One of the applications to which IoT lends itself well is that of maintenance updates to a variety of companies with regards to the equipment they sell. Examples include the following:
  • Refrigerators
  • Heating Plants
  • Air Conditioning Units
  • Washing Machines
  • Cloths Dryers
  • Conventional and Microwave Ovens
  • Chillers
  • Electrical Systems
  • Smart Electric Meters
..to name only a few.

A good example of what could take place when your conventional oven develops a problem is that an update of the situation is sent to either the manufacturer or the maintenance company of record over one of the in-house broadband connections. The update would provide important ID information that enables the company to generate a call ticket. You would then be notified of the problem and given an opportunity to have a repairman come to your home or business to fix it.

Back in the 90's, there was talk of including some type of infrared scanning system that would be capable of inventorying all of the foods you keep in your refrigerator. When you are running low, a notice would be sent to you in email, providing you with a shopping list of needs for your use. Or, at the same time, this list could be periodically generated and sent to the grocery store of choice for delivery to the home.

The Danger of Connected Appliances

In the 90's, when we thought of Internet-connected appliances, we thought in terms of Category 5E or Category 5e cabling. Today, all of these devices will connect to the Internet through the WiFi system in our homes and businesses.

Well, other than being irradiated by more radio waves banging around the house, we will come to the stage where your refrigerator can be hacked. We know our computers can be hacked. Recent news stories have revealed that chain stores, banks and the government can be hacked. Cellphones can be hacked, which by the way we pointed out to our readers several years ago. So now we approach the time when your Internet-connected house can be hacked. It seems silly, of course, but the reality is, if your freezer or furnace can be reached through the Internet, it may be that the device you use to control them can be hacked. Which means, as we extend this thought into total paranoia, your passwords could be as vulnerable to a meltdown as your freezer. Will hackers soon be eyeing your fridge?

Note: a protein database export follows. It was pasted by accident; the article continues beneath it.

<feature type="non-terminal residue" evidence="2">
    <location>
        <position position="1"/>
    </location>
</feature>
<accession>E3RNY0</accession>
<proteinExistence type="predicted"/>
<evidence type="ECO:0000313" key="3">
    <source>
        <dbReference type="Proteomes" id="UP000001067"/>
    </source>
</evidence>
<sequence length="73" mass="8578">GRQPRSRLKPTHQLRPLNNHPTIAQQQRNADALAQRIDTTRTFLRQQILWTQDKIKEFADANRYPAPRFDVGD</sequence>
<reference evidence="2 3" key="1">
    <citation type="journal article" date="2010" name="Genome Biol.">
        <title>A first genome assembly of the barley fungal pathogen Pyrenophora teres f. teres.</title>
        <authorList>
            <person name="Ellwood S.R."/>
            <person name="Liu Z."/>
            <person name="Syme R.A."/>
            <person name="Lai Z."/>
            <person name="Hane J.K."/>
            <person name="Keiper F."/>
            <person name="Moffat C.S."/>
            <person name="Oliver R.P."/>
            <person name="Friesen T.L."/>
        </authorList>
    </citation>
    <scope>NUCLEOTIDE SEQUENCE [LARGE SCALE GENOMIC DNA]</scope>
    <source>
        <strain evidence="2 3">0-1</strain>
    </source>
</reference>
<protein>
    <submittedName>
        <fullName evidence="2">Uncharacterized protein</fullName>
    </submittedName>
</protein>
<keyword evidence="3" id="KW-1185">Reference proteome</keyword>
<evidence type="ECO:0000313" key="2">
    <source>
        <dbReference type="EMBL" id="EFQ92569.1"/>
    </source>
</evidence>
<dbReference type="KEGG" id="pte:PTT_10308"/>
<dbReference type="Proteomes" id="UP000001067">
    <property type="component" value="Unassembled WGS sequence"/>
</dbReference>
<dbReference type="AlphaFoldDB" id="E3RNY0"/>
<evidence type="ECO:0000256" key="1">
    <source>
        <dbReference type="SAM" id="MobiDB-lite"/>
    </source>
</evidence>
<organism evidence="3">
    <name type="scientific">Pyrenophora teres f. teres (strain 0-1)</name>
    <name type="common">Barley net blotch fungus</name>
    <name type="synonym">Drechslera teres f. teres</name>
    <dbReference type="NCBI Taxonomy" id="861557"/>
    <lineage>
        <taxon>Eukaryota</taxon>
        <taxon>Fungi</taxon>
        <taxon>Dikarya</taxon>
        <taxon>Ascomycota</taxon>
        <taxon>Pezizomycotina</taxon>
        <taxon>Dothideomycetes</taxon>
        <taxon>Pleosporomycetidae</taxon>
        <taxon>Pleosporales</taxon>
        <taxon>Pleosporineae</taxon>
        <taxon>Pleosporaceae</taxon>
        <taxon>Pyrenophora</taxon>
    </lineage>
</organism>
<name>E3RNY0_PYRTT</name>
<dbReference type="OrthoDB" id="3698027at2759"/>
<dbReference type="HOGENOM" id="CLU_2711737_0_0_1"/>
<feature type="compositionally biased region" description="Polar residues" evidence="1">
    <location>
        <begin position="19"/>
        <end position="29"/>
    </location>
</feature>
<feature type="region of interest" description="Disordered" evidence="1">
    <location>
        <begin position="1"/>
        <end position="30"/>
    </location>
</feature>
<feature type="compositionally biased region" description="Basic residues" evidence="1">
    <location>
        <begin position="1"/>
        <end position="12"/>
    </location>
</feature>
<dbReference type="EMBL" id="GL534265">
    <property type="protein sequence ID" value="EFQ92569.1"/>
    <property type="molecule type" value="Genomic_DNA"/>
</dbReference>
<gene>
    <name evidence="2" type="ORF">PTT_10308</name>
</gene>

As most of you know, one of the ploys used by hackers is to get you to respond to an email by clicking on a link or simply replying to an offer. The ensuing information, especially where you reply, carries valuable information that tells the hackers exactly where you are in terms of the World Wide Web. It provides the exact IP address so they can work to enter your home via the network.

Although service providers are not apt to give out your IP to those they do not know, as well to those who have no business having it, this kind of information can fall into the wrong hands by a variety of ways. Any one of these signals can draw the attention of hackers, and even though you may not think this could be destructive, think again.

Hacking Your Appliances

With all the data flowing in and out of your home between the various appliances and those responsible for their on-line care, it's even more likely that hackers can find their way to your home. Once they enter the network through your heat pump, it's possible to penetrate other devices on your network, including your computer.

For example, a hacker who gains access to your furnace could reprogram it. They might change the set points--which is the temperature it comes on and goes off. They might even alter the safety controls that safeguard your home from fire.

Hackers could also enter your refrigerator, perhaps turning it off, adjusting the temperature so it freezes all the food, or they might cause some other combination of undesirable events to take place. At the very least, they would have a complete list of everything you have in it.

Would you allow a stranger off the street to open your front door, walk in, and open your refrigerator door? I didn't think so.


For personal security information and products,
visit www.OhioHootOwl.com.

Copyright©2014/Allan B. Colombo
www.alcolombo.us / al_colombo@hotmail.com
(Permission is given to republish blog posts providing
my contact information and copyright notice are included.)

Subscribe